- Such chromophores form only under certain redox chemistries, so it is useful to be able to use additives that do not add pigment themselves but instead can push the redox position in a certain direction
- The redox batch number can be calculated in advance to predict outcomes of a glass process, and is calculated throughout the process to monitor progress
- In addition to composition and redox balance, temperature, use of fining agents have an impact on the overall final glass
Ensuring the highest quality coloured glass means buying the best pigments and additives. African Pegmatite is the trusted industry partner that provides the purest oxides, minerals and materials for the most consistent pigmentation every time - oftentimes offering enhanced mechanical and chemical resistance properties to the glass itself.
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2 W. Thiemsorn et al., Bull. Mater. Sci., 2007, 30, 487
3 N. F. Zhernovaya et al., Glass and Ceramics, 2000, 57, 84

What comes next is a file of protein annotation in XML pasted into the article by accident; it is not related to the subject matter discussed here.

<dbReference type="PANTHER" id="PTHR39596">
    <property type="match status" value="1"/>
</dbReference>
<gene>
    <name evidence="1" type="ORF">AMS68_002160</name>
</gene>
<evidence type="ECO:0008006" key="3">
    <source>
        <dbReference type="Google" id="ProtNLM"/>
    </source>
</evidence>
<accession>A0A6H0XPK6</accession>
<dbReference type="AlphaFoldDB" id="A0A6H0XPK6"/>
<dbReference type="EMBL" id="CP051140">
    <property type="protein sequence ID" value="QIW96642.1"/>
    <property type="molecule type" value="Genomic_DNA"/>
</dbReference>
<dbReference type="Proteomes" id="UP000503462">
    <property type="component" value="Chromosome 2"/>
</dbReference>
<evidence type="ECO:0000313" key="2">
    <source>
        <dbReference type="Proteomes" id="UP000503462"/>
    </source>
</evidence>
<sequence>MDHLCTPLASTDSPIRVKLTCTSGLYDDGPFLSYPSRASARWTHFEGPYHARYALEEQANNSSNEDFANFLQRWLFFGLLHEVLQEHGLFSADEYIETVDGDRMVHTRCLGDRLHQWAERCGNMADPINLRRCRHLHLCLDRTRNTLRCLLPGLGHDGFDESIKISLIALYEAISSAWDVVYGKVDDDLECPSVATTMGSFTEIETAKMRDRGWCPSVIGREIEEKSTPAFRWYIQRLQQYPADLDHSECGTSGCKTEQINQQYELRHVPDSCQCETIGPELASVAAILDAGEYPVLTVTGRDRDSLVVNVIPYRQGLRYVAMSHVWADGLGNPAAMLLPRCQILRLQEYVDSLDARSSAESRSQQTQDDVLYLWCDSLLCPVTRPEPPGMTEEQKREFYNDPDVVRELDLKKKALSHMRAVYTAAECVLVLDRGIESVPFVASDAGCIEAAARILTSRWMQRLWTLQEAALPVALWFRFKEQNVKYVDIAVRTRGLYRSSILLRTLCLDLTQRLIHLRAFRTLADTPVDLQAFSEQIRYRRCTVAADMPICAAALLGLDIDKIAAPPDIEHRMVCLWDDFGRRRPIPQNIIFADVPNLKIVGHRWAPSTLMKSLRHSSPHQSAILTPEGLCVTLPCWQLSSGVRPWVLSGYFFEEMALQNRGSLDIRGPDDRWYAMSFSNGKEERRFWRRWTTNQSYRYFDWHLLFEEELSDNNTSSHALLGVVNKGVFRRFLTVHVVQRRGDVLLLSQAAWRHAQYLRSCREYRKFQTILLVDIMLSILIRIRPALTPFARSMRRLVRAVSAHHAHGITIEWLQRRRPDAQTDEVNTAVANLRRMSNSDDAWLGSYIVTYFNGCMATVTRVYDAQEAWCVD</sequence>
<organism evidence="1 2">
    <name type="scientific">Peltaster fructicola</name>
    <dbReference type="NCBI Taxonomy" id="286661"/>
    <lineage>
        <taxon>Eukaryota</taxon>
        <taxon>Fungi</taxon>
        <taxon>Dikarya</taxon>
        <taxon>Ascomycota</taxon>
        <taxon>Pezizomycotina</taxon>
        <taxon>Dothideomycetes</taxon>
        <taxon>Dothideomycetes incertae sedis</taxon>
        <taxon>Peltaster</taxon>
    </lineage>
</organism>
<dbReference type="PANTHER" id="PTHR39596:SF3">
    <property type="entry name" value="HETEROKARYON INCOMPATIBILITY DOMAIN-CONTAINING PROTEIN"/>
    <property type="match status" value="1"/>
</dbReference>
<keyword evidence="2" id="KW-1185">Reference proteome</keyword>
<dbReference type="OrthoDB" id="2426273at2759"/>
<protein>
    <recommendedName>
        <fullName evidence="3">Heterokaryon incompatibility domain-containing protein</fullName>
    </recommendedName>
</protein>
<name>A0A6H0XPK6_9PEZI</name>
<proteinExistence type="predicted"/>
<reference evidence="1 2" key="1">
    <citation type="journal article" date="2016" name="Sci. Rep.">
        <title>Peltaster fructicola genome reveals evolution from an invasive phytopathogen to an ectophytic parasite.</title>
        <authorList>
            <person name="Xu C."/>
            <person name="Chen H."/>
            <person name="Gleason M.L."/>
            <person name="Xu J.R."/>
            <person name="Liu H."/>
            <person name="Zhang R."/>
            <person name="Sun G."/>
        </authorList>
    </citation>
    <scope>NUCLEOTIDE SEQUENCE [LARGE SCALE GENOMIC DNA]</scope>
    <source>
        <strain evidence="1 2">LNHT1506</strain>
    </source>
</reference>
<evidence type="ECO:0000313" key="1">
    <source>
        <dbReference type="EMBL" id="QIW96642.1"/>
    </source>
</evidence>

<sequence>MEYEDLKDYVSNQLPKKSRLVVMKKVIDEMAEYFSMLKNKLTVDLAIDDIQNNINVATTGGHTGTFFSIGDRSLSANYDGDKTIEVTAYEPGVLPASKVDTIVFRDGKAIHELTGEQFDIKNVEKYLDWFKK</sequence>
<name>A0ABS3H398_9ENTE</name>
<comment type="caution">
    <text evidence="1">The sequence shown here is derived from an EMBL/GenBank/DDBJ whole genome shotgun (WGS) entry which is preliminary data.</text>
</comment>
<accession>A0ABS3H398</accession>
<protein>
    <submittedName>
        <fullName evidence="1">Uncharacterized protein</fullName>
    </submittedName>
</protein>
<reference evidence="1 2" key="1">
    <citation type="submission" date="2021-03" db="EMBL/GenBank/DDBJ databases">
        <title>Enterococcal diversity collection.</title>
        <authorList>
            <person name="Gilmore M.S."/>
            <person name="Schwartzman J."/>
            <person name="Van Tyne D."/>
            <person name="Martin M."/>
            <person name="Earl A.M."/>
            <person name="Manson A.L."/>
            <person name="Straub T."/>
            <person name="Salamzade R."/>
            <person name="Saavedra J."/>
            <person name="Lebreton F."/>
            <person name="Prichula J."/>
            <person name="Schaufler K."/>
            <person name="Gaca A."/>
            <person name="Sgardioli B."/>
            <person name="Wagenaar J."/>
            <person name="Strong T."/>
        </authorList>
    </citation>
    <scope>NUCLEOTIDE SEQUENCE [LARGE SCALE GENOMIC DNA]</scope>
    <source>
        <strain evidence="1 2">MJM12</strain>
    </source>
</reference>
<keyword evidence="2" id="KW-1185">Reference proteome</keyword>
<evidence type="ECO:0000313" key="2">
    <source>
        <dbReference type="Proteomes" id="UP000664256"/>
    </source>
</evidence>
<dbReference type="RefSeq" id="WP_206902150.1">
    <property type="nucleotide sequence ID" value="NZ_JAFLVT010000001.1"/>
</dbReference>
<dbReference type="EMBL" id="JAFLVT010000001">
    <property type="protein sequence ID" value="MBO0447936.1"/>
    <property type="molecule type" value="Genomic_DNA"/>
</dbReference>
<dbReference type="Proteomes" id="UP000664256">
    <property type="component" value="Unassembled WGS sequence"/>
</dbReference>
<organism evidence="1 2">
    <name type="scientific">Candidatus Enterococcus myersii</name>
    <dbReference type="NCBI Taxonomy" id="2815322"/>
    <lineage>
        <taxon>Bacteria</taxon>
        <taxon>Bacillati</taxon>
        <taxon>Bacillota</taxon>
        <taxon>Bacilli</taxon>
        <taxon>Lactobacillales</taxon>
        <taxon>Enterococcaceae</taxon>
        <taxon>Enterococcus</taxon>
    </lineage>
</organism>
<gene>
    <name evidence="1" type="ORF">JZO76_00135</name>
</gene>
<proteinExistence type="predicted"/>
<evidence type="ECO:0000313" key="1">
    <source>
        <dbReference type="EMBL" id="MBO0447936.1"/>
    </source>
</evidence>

4 C. R. Bamford, Colour Generation and Control in Glass, Glass Science and Technology, Elsevier, Amsterdam, 1977
5 P. Laimbock, In-line Oxygen Sensors for the Glass Melt and the Tin Bath, in GlassTrend, Eindhoven, 2013
6 R. Falcone et al., Rev. Mineralol. Geochem., 2011, 73, 113
7 B. İzmirlioğlu and Ş. Yilmaz, J. Chem. Tech. Metall., 2015, 50, 404
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9 W. A. Weyl, Coloured Glasses, Society of Glass Technology, Sheffield, 1951
10 Glass Manufacturing, United States Environmental Protection Agency, Columbus, 1976
11 W. Vogel, Glass Chemistry, 2nd ed., Springer-Verlag, Heidelberg and Berlin, 1994
12 A. Koroviakovskii, Masters thesis, Lappeenranta University of Technology, 2016
13 A. Hubert et al., Impact of Redox in Industrial Glass Melting and Importance of Redox Control in 77th Conference on Glass Problems, Columbus, 2017